The Kaiser Family Foundation on Tuesday released the results of its annual survey of employer health plans, finding that while there was a relatively modest 4 percent increase in premiums, deductibles have continued a steep upward trend. Deductibles for a single person's coverage have risen nearly seven times as fast as wages and inflation and almost three times as fast as premiums over the past five years.I generally agree with the idea of higher deductible, low cost health insurance; but as you can see here, with Obama care, we're getting the worst of both, higher premiums and higher deductibles. How about a system where you get to chose freely among plans that would suit you? What a novel concept.
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Higher deductibles are a tool to reduce unnecessary health-care use, because people are more likely to think twice about seeing a doctor or getting tests they might not need if they are footing more of the bill. But for chronically ill people whose wages are increasing slowly, such increased cost-sharing could be a new financial strain and even a deterrent to seeking care.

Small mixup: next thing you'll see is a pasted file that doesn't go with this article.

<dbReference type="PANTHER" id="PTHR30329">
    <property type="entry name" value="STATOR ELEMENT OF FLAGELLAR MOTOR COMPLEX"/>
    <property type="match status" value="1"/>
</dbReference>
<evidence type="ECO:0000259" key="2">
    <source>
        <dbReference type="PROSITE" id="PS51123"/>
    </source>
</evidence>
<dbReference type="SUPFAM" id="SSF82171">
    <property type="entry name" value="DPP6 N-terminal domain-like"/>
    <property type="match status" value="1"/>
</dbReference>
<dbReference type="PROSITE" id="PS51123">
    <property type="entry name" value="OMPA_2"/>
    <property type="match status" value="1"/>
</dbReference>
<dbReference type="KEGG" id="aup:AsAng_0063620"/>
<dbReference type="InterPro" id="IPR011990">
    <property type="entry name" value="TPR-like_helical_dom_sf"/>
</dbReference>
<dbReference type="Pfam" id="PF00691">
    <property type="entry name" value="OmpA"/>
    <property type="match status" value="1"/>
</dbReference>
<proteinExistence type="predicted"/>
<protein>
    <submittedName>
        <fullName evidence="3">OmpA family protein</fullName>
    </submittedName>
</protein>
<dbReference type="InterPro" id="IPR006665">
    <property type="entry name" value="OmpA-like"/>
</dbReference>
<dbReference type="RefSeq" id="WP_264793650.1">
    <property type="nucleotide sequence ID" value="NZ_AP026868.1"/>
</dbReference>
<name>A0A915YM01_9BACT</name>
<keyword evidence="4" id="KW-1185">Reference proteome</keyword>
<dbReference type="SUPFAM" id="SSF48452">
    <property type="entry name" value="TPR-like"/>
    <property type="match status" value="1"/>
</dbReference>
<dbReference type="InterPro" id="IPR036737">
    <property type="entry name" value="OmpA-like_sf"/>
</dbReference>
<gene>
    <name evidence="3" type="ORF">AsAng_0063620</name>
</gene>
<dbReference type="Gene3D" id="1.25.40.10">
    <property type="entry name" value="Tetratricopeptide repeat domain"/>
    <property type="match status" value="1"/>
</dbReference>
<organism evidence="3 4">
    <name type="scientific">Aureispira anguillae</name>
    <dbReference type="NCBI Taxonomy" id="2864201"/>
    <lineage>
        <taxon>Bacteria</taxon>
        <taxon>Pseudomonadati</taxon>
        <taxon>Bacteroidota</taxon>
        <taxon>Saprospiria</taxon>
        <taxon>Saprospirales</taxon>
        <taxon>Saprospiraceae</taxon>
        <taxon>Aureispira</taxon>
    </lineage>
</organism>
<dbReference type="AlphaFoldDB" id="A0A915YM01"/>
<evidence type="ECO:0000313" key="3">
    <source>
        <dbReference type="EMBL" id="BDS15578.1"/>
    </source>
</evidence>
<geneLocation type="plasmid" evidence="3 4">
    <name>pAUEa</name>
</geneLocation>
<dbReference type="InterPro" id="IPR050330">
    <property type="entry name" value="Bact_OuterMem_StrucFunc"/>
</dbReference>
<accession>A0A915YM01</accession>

Obamacare Database With Personal Information on Millions Had ‘Basic Security Flaws’
An Obamacare database storing personal information on millions of Americans including Social Security Numbers was riddled with “basic security flaws,” according to a report from an agency watchdog.And how can you be sure it wasn't. The government is still trying to determine the scope of the OPM hack, and they actually sort of care about that. Your information? No worry, mates.
The government stored sensitive personal information on millions of health insurance customers in a computer system with basic security flaws, according to an official audit that uncovered slipshod practices.
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The audit found several vulnerabilities with the MIDAS database. For instance, the Centers for Medicare and Medicaid Services (CMS) did not simulate an attack on the database that would have revealed obvious security weaknesses.
“Our database vulnerability scans identified 22 high, 62 medium, and 51 low vulnerabilities” with the system, the OIG said.
“It sounds like a gold mine for ID thieves,” Jeremy Gillula, staff technologist for the Electronic Frontier Foundation, a civil liberties group focused on technology, told ABC News. “I’m kind of surprised that this information was never compromised.”
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